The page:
**Transcendence theory** is a branch of

number theory that investigates

transcendental numbers, in both qualitative and quantitative ways.

## Transcendence

The

fundamental theorem of algebra tells us that if we have a non-zero

polynomial with integer coefficients then that polynomial will have a root in the

complex numbers. That is, for any polynomial

*P* with integer coefficients there will be a complex number α such that

*P*(α) = 0. Transcendence theory is concerned with the converse question, given a complex number α, is there a polynomial

*P* with integer coefficients such that

*P*(α) = 0? If no such polynomial exists then the number is called transcendental.

More generally the theory deals with

algebraic independence of numbers. A set of numbers is called algebraically independent over a field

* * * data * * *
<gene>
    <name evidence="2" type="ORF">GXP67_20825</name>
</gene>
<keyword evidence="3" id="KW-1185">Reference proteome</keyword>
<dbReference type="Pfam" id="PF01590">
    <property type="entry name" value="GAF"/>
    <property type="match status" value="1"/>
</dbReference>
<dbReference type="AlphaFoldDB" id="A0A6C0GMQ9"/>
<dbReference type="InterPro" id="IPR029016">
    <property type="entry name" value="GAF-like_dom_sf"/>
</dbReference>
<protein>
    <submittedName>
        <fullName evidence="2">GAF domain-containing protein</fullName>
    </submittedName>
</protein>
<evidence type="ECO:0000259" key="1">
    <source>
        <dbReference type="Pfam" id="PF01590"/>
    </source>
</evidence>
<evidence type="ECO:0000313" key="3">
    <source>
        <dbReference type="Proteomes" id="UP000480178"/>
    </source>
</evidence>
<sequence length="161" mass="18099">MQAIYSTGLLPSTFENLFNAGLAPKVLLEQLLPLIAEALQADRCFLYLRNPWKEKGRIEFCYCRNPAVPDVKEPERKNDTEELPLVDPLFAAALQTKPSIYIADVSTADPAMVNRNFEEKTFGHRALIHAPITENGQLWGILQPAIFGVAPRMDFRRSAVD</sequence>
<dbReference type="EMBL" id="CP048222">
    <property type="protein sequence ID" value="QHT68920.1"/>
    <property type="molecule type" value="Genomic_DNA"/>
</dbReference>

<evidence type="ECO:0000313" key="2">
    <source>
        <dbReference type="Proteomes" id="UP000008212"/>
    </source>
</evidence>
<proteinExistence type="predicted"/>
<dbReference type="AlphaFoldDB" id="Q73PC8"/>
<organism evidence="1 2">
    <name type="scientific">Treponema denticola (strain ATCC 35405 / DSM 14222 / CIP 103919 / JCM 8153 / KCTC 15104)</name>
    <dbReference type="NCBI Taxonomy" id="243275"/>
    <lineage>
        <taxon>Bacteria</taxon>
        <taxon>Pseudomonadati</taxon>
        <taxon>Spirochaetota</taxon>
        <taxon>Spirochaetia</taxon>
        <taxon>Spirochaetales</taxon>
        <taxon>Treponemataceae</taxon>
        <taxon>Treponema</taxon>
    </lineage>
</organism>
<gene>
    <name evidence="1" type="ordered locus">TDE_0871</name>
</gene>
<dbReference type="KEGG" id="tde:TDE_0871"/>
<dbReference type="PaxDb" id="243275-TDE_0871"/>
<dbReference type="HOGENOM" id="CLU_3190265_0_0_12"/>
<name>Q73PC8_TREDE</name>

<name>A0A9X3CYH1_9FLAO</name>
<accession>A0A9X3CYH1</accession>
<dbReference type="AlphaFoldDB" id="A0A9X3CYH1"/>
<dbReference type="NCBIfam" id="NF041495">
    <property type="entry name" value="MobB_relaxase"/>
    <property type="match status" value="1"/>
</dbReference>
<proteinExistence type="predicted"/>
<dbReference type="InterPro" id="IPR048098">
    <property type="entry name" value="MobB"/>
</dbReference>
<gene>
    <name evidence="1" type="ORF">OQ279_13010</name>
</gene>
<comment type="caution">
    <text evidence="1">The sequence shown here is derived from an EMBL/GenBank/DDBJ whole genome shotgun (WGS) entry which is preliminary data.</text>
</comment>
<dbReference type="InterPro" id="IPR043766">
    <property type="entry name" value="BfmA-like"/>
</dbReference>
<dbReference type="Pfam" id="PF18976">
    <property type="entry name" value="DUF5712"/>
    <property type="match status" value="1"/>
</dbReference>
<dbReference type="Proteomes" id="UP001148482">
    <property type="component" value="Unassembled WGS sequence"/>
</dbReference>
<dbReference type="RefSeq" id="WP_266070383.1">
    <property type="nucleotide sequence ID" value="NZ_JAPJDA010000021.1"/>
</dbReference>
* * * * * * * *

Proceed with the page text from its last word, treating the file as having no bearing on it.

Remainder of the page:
*k* if there is no non-zero polynomial

*P* in

*n* variables with coefficients in

*k* such that

*P*(α<sub>1</sub>,α<sub>2</sub>,…,α<sub>n</sub>) = 0. So working out if a given number is transcendental is really a special case of algebraic independence where our set consists of just one number.

A related but broader notion than "algebraic" is whether there is a

closed-form expression for a number, including exponentials and logarithms as well as algebraic operations. There are various definitions of "closed-form", and questions about closed-form can often be reduced to questions about transcendence.

## History

### Approximation by rational......

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